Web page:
Speech is one of the most important and almost always, the prime way of communication for humans. This mode of communication occupies a majority of services. From call centres to Amazon’s Alexa, industries and products are driven by speech. Many of these processes are automated — a voice is recorded which is then played when a service is invoked. There has been a growing need of having this service available in a manner that is relatable and relevant — more human-like.
The advent of machine learning witnessed a remarkable rise in the number of speech synthesis projects. Google’s Wavenet paper is one such example that catalysed the whole domain.
Here are the top advancements in speech synthesis that have been boosted with the introduction of deep learning:
Real-Time Voice Cloning
This model was open sourced back in June 2019 as an implementation of the paper Transfer Learning from Speaker Verification to Multispeaker Text-To-Speech Synthesis.
This service is being offered by Resemble.ai. With this product, one can clone any voice and create dynamic, iterable, and unique voice content.
Users input a short voice sample and the model — trained only during playback time — can immediately deliver text-to-speech utterances in the style of the sampled voice.
Listen To Audiobooks In Your Own Voice
Bengaluru’s Deepsync offers an Augmented Intelligence that learns the way you speak. That is correct — it creates a digital model of the user’s voice and learns hundreds of features including the accent to the way you subtly express oneself. It does this by using advanced forms of deep learning.
Once the voice is synced with Deepsync, the user can record content for the 80–90% of their entire work.
Guessing Face From Speech
Researchers at MIT developed an algorithm Speech2Face that can listen to a voice and guess the face of the speaker with decent accuracy.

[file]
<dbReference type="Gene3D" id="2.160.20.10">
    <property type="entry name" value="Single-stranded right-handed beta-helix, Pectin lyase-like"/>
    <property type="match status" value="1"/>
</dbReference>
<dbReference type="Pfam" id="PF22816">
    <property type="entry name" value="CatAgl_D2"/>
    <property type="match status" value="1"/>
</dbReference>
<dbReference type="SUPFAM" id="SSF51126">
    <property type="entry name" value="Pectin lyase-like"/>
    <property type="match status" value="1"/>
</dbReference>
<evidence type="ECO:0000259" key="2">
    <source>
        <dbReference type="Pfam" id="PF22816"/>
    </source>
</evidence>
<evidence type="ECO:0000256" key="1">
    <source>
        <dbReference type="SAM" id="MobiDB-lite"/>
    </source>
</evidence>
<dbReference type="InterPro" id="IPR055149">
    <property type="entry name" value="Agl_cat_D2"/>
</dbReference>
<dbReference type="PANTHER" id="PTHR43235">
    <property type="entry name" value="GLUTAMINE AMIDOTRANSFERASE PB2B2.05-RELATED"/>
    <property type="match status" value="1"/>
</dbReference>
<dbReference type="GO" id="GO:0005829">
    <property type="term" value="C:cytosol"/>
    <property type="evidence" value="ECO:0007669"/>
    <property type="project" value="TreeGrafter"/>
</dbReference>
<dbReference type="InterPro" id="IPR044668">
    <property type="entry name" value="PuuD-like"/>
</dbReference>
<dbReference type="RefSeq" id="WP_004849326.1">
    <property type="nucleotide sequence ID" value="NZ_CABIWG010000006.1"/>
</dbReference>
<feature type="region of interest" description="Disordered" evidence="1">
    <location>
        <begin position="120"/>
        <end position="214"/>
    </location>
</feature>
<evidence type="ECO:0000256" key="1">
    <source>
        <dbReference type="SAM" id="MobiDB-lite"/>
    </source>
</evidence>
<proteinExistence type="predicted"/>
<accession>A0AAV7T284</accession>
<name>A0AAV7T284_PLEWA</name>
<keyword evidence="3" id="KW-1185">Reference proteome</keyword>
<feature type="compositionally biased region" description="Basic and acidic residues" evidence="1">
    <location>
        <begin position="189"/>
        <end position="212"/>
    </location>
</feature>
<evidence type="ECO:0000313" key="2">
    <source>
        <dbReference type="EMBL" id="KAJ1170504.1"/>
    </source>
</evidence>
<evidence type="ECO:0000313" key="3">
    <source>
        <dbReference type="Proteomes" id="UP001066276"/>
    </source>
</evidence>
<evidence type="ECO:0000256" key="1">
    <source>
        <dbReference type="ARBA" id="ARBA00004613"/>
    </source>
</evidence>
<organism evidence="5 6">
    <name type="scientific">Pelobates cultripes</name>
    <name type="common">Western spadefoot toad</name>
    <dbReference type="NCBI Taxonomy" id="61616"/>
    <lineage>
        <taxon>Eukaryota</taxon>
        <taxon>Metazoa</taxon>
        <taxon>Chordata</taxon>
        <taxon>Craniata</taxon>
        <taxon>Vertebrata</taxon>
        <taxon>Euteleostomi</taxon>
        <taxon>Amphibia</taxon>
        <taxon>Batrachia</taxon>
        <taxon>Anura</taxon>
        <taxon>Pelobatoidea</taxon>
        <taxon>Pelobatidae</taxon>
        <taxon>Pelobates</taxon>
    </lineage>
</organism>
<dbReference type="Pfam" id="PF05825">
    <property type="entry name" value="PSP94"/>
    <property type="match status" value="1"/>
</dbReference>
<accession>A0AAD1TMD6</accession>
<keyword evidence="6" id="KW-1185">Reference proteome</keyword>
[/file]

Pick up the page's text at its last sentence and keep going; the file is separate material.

During training, the model learns voice to face correlations that allow it to produce images that capture the age, gender and ethnicity of the speakers. The face is generated in a self-supervised manner, by utilising the natural co-occurrence of faces and speech in internet videos, without the need to model attributes explicitly.
The applications of which can be of a wide range- from identifying the speaker in remote locations to giving a voice to those with speech impediments by reverse engineering their facial features.
Facebook’s MelNet Clones Bill Gates’ Voice
“A cramp is no small danger on a swim,” Bill Gates cautions randomly. “Write a fond note to the friend you cherish,” he advises in a few audio clips released by Facebook AI. However, each voice clip has been generated by a machine learning system named MelNet, designed and created by engineers at Facebook.
MelNet, the model developed by the AI researchers at Facebook, combined a highly expressive autoregressive model with a multiscale modelling scheme to generate high-resolution spectrograms that has a realistic structure on both local and global scales.
The applications of MelNet cover a diverse set of tasks, including unconditional speech generation, music generation, and text-to-speech synthesis.
Human-Like Speech With Amazon Polly
Amazon’s Text-to-Speech (TTS) service, Polly, uses advanced deep learning technologies to synthesise speech that sounds like a human voice.
Amazon Polly offers Neural Text-to-Speech (NTTS) voices, where one can select the ideal voice and build speech-enabled applications that suit for different regions.
“Amazon Polly voices are not just high in quality, but are as good as natural human speech for teaching a language,” said Severin Hacker of Duolingo, world’s most popular language-learning platform.
Text2Speech With GANs
GAN-TTS is a Generative Adversarial Network that has been used to generate speech from text. The results have shown high-fidelity in speech synthesis. The model’s feed-forward generator is a convolutional neural network that is coupled with an ensemble of multiple discriminators which evaluate the generated (and real) audio based on multi-frequency random windows.
GANs, with their parallelisable traits, make for a much better option for generating audio from the text than WaveNet because it largely depends on the sequential generation of one audio sample at a time, which is undesirable for present-day applications.
Many speech syntheses deep learning techniques use variants of other fundamental models like RNNs or CNNs. Currently, even GANs are being used to generate audio. These techniques have the potential to revolutionise products ranging from helping the visually impaired to automated music generation, from media editing to customer service.
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